This is because most poker clients are built in a way to prevent this type of stuff from happening. Once you click the button, your action is accepted, and that’s it. On top of that, you have a number of valuable poker tools that can help you deal with other players.
However, there are still a couple of possible angle shoots, such as:
Abusing disconnect protection. Some poker rooms will protect players from losing a hand due to connectivity problems. If you get disconnected in the middle of a hand, your hand will still go to a showdown, and you’ll get to play for your share of the pot. Angle shooters can use this and disconnect on purpose to get to a showdown without having to put in any more money.
Using chat to give false information. You could type all sorts of stuff in the chat to try and get an advantage. Since there is no dealer or manager to stop this behavior immediately, angle shooters will use this to their advantage, talking about their hand, what they’re going to do when the action comes to them, etc. Since none of this is binding, simply disregard everything that’s written in a chat and act as if it doesn’t exist.
Dealing with Angle Shooting in Poker
Since most of these are technically not cheating, the poker room won’t be able to do anything about it. So, the players have to do their best to ensure there are as little angle shooting as possible going on in their games.
The first thing you should do when you see someone pulling something that looks like an angle is to warn them. Sometimes, it is just a genuine mistake, and they’ll apologize and make sure not to do it in the future.
When this is the case, there is no reason to make too much drama about it. After all, not everyone is an experienced player who knows all the ins and outs. Give people a chance to learn.
If they don’t understand why what they did was wrong, make sure to explain it to them. Again, for someone new to poker, it may seem perfectly fine to keep their chips all mixed up the way they maybe do in their home games.
Of course, some people are actual angle shooters, and they know what they’re doing is wrong. They just don’t care. In this case, you should:
Make sure to warn other players at the table (i.e. this guy always hides his big chips or they will often miss-declare their hand at a showdown).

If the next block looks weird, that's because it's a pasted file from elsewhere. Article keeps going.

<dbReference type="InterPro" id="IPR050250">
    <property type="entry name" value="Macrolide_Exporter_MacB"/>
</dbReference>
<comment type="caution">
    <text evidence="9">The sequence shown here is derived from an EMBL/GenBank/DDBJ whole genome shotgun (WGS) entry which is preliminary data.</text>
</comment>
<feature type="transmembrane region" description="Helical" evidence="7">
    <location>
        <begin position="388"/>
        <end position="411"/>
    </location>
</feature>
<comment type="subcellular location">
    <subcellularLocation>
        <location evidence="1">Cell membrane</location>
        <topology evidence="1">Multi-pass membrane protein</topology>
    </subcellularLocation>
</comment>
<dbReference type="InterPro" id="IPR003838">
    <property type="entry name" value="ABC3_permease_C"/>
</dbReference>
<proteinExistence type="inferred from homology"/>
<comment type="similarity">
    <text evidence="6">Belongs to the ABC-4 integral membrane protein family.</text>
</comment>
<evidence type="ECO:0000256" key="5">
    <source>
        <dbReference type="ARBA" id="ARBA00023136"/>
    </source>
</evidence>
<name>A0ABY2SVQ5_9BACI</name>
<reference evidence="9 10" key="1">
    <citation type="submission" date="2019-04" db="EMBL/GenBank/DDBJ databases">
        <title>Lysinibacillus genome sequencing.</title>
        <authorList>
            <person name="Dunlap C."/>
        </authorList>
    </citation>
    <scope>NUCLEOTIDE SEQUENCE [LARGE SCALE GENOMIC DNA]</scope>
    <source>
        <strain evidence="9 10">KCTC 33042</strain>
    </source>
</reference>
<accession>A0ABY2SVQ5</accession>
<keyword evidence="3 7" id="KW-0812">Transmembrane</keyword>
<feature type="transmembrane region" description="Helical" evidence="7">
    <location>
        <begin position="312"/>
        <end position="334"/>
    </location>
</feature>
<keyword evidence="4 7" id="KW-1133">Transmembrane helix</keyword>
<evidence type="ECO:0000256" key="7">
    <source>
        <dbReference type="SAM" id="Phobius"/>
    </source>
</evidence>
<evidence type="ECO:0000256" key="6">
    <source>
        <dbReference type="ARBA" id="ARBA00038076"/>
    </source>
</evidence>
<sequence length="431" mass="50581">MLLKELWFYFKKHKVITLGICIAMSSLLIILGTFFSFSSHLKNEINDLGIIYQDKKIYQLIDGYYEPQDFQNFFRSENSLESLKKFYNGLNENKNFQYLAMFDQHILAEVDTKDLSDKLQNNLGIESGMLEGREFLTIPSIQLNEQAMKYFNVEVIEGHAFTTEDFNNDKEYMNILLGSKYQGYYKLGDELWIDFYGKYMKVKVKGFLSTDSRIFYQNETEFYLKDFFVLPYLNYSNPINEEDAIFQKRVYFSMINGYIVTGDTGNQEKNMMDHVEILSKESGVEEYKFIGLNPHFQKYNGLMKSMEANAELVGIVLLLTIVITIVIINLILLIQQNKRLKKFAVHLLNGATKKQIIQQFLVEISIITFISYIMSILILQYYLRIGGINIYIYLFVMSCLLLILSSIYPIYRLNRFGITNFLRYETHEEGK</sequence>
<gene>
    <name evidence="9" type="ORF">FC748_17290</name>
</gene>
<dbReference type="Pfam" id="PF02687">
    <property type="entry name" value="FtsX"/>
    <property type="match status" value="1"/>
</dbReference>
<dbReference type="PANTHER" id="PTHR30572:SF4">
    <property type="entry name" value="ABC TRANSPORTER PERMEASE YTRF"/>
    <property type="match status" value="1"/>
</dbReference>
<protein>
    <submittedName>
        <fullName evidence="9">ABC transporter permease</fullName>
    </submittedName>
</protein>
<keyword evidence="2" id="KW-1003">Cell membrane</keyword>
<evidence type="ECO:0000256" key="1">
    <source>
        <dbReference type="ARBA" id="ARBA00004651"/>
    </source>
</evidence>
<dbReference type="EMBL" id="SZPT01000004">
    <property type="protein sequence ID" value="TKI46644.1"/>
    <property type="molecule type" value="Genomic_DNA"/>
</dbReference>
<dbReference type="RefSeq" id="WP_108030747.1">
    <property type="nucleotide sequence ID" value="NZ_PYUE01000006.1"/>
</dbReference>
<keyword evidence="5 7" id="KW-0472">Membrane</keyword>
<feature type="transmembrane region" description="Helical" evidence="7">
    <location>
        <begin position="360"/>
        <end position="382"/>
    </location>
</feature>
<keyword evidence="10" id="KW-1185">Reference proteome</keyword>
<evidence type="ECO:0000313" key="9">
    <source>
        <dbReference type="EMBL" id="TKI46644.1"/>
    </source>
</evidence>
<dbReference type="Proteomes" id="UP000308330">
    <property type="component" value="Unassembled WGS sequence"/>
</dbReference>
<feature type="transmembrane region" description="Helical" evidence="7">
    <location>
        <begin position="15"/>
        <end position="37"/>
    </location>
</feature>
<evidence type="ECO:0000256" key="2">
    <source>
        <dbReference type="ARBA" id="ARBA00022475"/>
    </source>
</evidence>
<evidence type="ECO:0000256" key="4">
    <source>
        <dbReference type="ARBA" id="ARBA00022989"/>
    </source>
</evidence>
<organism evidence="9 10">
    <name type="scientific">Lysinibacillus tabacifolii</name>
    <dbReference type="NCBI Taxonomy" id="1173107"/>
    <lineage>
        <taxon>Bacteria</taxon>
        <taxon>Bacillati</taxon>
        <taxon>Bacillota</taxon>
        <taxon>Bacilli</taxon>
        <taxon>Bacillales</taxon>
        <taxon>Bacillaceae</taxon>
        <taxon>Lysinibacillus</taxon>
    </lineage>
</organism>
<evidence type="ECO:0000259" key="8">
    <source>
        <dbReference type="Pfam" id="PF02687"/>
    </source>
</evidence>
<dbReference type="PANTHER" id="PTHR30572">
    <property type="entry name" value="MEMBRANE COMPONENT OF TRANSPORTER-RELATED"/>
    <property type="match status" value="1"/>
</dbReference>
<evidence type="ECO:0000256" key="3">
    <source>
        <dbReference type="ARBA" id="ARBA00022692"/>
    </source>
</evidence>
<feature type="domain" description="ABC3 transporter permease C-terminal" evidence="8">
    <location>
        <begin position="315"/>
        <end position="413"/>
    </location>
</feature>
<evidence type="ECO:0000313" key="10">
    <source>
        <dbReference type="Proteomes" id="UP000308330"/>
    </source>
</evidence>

Warn the dealer as well so that they pay extra attention.
If the situation gets out of hand, ask for the floor and insist they do something. Even if someone is not technically breaking the rules, they can’t be allowed to behave in a way that causes other players to leave or even breaking the game.
Questionable Behaviors You Just Might Get Away With
A majority of this article focused on situations that constitute a clear poker angle shooting. However, some behaviors aren’t as clear cut. Some of these “strategies” can be and often are used by the player without much backlash in Texas Holdem and other poker games. These are some examples.
Berating your opponent. While you’re not allowed to be very rude or insulting, you’re usually allowed to berate other players to some extent. It is designed to make them feel uncomfortable and make mistakes against you, and most casinos and players will let you get away with it as long as you know where the line is.
Cutting out calling chips. When you’re facing a river decision and are between calling and folding, it’s fine to cut out the call amount and play with your chips. As long as you don’t push any of the stacks forward, this is perfectly acceptable and can help you get some information if you pay attention, or your opponent isn’t too experienced.
Showing your hand to gauge reaction. Some casinos will let you show your hand in a heads up pot if you’re the last to act on the river. In fact, in some casinos, you can show your hand whenever you like in cash games (never in tournaments, though). If you know you’re not raising, you can use this strategy to try and get a bit of extra information from your opponent’s reaction.
Taking your time to act. While slowing the game down isn’t always in your best interest, this can be a viable strategy if there is a player at your table who’ll be annoyed by this and start to play recklessly. However, this will probably annoy everyone and could cause others to quit as well, so be careful with this one.
Hollywooding. You’re allowed to act at a poker table. As long as you don’t break the rules, you can do whatever you feel is necessary to dupe your opponents, such as rolling your eyes, giving away fake tells, display your discontent with the community card, etc. This is especially true for heads up pots where you have a lot of freedom to do some quality acting and hope the other player doesn’t see right through it.
Conclusion: Do Not Be A Poker Angle Shooting Player
If you’ve been wondering what is angle shooting in poker and how it works, now you have your answers. You should also understand what the big deal about it is and why you should try to avoid it at all costs.
While utilizing angle poker shoot strategies described here can help you win a few more pots or get out of tough spots, it will earn you a bad reputation in your local community.
While you might think you don’t care about it, it’s just not worth it in the long run. You don’t want to be that angle shooting guy that no one wants in their games. So instead of trying to take an angle, improve your strategy, read a couple of good poker tips, and you will be good.
So, to summarize:
Never angle shoot in poker on purpose
If you do it by accident, apologize and try not to repeat it
Warn others about their mistakes and explain things to them
Warn the dealer and other players about known angle shooters
Do your best to keep your game clean and fun for everyone